PGW rates will go up even if PGW stays a city-owned util­ity, agreed Chris Robin­son, a mem­ber of the Green Party of Phil­adelphia’s City Com­mit­tee. They’ll go up more if it is a for-profit cor­por­a­tion, he said. When the Pub­lic Util­ity Com­mis­sion looks at gas rates, it will take profit in­to ac­count, he said.


City Coun­cil cur­rently is ana­lyz­ing a PGW sales im­pact. Last month, the North­east Times asked all 16 Coun­cil mem­bers if they would sup­port the sale. Only a hand­ful of mem­bers re­spon­ded, but all of those said it was too soon to make a de­cision without some more in­form­a­tion.

“City Coun­cil is in the pro­cess of com­mis­sion­ing ana­lyses of the po­ten­tial sale of PGW and high­er and bet­ter uses of PGW,” Jane Roh, Coun­cil Pres­id­ent Dar­rell Clarke’s spokes­wo­man, said in a March 24 email to the North­east Times. “Un­til such ana­lyses are com­plete along with re­com­mend­a­tions made to Coun­cil, Coun­cil Pres­id­ent Clarke will prob­ably not take a po­s­i­tion on the sale of PGW.”

On Monday, Clarke an­nounced Coun­cil has hired Con­cent­ric En­ergy Ad­visors of Marl­bor­ough, Mass., to look over the sale. The com­pany’s base con­tract is for $225,000, which will be shared by Coun­cil and the city ad­min­is­tra­tion.

Coun­cil­wo­man Blondell Reyn­olds Brown is “un­de­cided at the mo­ment,” ac­cord­ing to her chief of staff, Dav­id Forde Jr. “Coun­cil­wo­man Reyn­olds Brown feels it is ir­re­spons­ible to pick one side un­til she has re­ceived and then re­viewed the doc­u­ment­a­tion as­so­ci­ated with the po­ten­tial sale,” Forde stated in a March 20 email to the pa­per.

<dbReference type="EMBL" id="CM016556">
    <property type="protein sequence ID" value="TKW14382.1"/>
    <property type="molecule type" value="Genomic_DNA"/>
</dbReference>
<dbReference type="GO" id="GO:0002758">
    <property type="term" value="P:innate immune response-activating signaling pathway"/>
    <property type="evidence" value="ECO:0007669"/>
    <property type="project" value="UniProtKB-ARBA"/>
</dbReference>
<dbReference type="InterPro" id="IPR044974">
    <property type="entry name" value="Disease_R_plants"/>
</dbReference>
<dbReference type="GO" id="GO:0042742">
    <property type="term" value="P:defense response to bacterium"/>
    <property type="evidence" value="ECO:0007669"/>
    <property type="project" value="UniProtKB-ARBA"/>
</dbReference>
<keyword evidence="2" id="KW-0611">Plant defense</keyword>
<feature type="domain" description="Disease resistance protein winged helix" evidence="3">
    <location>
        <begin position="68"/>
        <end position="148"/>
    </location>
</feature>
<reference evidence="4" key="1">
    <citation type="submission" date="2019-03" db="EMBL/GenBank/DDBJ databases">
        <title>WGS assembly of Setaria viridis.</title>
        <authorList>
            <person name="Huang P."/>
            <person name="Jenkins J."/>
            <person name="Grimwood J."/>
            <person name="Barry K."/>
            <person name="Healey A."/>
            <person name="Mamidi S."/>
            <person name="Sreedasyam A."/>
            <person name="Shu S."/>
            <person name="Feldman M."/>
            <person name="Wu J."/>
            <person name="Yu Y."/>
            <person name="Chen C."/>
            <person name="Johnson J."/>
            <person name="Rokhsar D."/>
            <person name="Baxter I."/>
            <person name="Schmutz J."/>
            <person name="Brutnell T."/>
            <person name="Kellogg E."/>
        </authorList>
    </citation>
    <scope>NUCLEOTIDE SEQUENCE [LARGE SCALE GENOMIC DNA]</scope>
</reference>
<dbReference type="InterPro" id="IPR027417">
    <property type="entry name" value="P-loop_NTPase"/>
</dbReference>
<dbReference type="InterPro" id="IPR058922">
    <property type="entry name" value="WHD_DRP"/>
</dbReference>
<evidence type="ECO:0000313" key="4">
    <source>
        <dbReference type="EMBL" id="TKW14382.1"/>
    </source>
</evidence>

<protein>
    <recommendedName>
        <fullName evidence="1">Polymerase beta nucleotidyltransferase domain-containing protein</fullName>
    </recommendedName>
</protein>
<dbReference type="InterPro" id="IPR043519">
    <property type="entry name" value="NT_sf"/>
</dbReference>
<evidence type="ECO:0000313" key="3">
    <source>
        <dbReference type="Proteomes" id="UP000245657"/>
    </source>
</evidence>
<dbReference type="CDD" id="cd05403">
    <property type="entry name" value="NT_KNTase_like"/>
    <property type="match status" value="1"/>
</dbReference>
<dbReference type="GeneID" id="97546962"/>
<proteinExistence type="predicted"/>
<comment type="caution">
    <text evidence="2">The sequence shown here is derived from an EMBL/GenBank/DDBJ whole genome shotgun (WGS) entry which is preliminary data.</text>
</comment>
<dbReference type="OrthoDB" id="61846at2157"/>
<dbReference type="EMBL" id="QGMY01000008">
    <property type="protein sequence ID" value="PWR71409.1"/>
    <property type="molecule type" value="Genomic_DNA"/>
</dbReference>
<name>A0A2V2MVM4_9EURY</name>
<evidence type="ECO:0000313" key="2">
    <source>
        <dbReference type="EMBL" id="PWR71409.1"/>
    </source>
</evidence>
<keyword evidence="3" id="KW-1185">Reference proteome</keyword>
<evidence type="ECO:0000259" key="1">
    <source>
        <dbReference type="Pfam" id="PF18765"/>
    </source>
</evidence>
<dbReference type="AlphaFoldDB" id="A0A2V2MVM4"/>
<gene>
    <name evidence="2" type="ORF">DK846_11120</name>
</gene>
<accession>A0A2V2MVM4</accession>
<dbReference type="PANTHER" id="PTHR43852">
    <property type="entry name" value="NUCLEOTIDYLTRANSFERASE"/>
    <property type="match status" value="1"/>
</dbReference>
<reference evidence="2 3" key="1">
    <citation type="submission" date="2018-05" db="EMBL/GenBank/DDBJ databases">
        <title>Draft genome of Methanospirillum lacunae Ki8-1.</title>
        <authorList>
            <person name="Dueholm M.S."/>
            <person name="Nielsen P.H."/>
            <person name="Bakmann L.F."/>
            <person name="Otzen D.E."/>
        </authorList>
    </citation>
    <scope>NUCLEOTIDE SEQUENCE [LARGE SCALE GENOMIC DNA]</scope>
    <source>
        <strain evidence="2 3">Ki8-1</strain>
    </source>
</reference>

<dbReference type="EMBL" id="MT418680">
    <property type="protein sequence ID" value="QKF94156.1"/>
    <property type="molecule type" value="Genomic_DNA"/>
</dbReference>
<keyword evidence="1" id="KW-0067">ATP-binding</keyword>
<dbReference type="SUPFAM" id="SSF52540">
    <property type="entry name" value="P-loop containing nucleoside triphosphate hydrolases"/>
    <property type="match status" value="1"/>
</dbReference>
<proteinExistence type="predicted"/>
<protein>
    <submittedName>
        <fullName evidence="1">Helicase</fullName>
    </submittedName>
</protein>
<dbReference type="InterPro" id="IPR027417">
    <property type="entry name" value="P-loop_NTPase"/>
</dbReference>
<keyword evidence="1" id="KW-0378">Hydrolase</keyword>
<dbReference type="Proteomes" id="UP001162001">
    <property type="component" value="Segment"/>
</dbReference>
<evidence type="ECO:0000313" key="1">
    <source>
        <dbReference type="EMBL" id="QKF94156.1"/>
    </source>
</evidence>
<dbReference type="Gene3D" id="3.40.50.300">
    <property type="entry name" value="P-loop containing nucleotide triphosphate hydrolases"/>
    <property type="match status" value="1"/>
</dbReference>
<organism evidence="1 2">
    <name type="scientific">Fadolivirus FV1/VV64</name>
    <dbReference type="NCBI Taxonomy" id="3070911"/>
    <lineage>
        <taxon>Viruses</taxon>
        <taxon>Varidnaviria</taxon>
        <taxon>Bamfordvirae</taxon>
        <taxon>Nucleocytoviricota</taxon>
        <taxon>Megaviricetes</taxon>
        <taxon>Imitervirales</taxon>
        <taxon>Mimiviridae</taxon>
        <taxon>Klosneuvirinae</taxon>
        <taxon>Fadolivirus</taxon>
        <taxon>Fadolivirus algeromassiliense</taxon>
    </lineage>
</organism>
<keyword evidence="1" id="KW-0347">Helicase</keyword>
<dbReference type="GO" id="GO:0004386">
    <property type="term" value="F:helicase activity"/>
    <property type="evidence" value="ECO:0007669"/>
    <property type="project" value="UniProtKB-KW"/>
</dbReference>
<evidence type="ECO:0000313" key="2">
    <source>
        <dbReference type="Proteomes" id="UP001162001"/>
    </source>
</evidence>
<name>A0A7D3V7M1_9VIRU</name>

It’s too early to have an opin­ion on the de­tails of the pro­pos­al be­fore it’s fully re­viewed, ac­cord­ing to Eric Hor­vath, an aide to Coun­cil­man Bobby Hen­on (D-6th dist.) “The coun­cil­man is per­son­ally con­cerned about the im­pact of the pro­pos­al on the PGW work­force, which is what makes PGW such a valu­able as­set. Com­pany in­fra­struc­ture is more than pipes and wires, it’s work­ers, too. Any deal must have their in­terests at the top.”

Coun­cil­man Bri­an O’Neill (R-10 dist.) also told the pa­per he doesn’t think there’s enough in­form­a­tion right now, but stated March 20, “If the vote were today, I would vote no.” Coun­cil­man Mark Squilla (D-1st dist.) wants more data, too, but stated March 18, “At this point, I would not vote to sell PGW.”

Quinones Sanc­hez said she un­der­stands the city has a huge pen­sion is­sue, but said she wants to learn more about the sale’s im­pact be­fore mak­ing a de­cision. “This would have to be a really good deal” for it to get ap­proved, she said. ••